The new public protector says she will leave the dispute over the state capture report prepared by h.
THE little girl zigzags between plastic cones with a football, hardly obstructed by her pink tulle dress as she attempts to master the game, as well as life lessons from her coach.
As Sinethemba, 6, grasps football skills with other children, their trainers impart crucial points that range from the importance of a healthy diet to the dangers of unprotected sex for the varying ages from five to 15 years old.
South Africa has been seized by football fever ahead of the 2010 World Cup, and Fifa is making the most of a sport loved by children to attract them into the "Football for Hope" programme in SA's poorest townships.
Every Monday afternoon after school, children in the heart of Johannesburg's oldest shantytown - Alexandra - take part in the unconventional training where the message includes boys being encouraged to respect their female partners. This is a crucial message in South Africa, where a quarter of men admit to having raped at least once in their lifetime, according to a study conducted in August.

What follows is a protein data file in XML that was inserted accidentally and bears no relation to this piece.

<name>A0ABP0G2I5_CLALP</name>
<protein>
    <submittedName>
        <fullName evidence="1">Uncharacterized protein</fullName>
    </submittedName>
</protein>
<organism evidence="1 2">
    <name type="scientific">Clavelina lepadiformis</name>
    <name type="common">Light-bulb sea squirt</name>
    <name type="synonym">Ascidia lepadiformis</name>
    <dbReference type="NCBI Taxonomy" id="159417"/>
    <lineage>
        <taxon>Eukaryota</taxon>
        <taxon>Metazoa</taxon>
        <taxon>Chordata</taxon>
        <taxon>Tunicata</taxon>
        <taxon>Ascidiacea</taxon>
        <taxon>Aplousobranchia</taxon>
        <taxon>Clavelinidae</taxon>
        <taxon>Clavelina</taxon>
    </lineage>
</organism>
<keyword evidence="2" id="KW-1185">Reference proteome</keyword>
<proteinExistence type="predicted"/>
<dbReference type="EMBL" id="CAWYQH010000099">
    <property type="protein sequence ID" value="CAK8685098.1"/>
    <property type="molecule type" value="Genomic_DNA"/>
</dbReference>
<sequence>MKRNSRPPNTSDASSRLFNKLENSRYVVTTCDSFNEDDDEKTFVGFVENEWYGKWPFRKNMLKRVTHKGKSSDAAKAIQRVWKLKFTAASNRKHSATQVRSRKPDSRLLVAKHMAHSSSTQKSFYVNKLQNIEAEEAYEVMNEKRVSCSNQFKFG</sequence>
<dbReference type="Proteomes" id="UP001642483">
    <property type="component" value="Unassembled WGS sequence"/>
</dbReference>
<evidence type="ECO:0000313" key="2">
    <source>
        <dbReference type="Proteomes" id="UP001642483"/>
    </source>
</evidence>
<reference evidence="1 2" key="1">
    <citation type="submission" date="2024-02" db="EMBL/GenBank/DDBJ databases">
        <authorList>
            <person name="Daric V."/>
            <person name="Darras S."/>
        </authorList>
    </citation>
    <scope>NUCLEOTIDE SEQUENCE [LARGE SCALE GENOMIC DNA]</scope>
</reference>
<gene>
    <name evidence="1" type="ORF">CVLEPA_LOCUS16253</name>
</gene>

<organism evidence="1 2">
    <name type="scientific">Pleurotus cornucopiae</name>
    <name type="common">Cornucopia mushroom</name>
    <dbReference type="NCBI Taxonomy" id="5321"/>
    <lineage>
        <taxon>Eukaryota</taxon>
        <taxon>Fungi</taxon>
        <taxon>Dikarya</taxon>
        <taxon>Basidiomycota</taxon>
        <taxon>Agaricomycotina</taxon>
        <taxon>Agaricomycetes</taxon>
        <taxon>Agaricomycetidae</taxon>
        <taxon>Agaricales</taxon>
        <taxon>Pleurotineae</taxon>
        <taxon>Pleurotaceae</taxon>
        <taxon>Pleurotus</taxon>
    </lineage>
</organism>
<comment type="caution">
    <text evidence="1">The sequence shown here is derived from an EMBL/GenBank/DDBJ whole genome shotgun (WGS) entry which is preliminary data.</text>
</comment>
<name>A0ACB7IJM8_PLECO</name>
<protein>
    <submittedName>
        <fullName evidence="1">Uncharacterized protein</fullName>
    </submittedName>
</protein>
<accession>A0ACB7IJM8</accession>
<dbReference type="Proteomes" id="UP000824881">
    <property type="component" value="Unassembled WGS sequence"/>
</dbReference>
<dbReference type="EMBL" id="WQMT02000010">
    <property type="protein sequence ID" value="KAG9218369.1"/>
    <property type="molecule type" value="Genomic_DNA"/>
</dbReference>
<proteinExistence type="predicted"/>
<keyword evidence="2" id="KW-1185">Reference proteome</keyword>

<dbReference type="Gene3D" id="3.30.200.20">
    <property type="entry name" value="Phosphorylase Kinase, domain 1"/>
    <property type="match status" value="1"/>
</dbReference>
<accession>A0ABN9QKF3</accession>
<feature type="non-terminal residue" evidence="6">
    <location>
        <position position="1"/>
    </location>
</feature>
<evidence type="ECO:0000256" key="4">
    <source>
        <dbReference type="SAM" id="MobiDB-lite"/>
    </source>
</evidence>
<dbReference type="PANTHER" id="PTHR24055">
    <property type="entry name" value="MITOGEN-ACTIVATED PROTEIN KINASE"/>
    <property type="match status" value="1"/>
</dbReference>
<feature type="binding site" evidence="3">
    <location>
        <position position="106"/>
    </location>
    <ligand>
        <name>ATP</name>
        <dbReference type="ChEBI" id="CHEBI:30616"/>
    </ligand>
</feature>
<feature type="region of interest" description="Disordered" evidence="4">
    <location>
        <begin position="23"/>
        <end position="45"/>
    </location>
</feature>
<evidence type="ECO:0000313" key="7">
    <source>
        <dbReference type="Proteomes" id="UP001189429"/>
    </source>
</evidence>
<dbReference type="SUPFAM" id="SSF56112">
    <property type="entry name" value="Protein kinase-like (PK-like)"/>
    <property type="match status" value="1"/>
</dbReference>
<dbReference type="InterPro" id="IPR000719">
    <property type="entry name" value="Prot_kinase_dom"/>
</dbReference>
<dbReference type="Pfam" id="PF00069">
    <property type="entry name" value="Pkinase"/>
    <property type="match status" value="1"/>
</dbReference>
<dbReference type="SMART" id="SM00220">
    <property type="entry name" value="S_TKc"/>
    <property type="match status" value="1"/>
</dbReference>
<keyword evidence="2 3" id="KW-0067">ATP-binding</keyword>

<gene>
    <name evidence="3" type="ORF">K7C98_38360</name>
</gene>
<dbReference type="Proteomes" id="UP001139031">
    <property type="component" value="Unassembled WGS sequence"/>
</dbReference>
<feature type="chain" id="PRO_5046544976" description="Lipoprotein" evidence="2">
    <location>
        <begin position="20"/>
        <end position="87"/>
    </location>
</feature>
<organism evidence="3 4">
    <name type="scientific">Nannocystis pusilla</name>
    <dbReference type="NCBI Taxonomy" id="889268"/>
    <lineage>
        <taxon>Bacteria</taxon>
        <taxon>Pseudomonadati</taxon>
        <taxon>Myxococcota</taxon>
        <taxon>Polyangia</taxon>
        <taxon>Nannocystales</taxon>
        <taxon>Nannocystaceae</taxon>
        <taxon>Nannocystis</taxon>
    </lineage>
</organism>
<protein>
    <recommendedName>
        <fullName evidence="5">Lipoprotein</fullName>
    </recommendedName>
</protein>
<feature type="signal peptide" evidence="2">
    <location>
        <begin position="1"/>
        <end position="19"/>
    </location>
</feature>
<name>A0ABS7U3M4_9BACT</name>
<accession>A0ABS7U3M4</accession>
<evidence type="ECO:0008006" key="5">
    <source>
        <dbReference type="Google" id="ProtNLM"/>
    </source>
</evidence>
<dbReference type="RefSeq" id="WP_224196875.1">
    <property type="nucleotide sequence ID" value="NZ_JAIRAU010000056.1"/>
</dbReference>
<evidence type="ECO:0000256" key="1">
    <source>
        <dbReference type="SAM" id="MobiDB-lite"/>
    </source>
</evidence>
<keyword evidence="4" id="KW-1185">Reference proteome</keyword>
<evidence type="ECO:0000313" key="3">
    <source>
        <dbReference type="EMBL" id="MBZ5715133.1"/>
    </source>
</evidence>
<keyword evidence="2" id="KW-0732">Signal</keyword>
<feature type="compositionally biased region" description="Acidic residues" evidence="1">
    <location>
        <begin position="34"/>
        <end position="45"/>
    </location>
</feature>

"If a father at home is sexually abusing a little girl she's got to be able to stand up for herself and say I was taught on the field today you're not supposed to do that. You're my father and I respect you but no, this is my body," said Sibulele Sibaca, the programme director of Play Soccer SA.
Coach Catherine Khosana, an 18-year-old who is still in high school, said the goal was to keep children off the street while teaching them to respect each other and take care of themselves.
"For cultural reasons, we had to convince the parents that it will be to the benefit of their daughters. We told them it is not for soccer only, it is about how to have a healthy lifestyle." - Sapa-AFP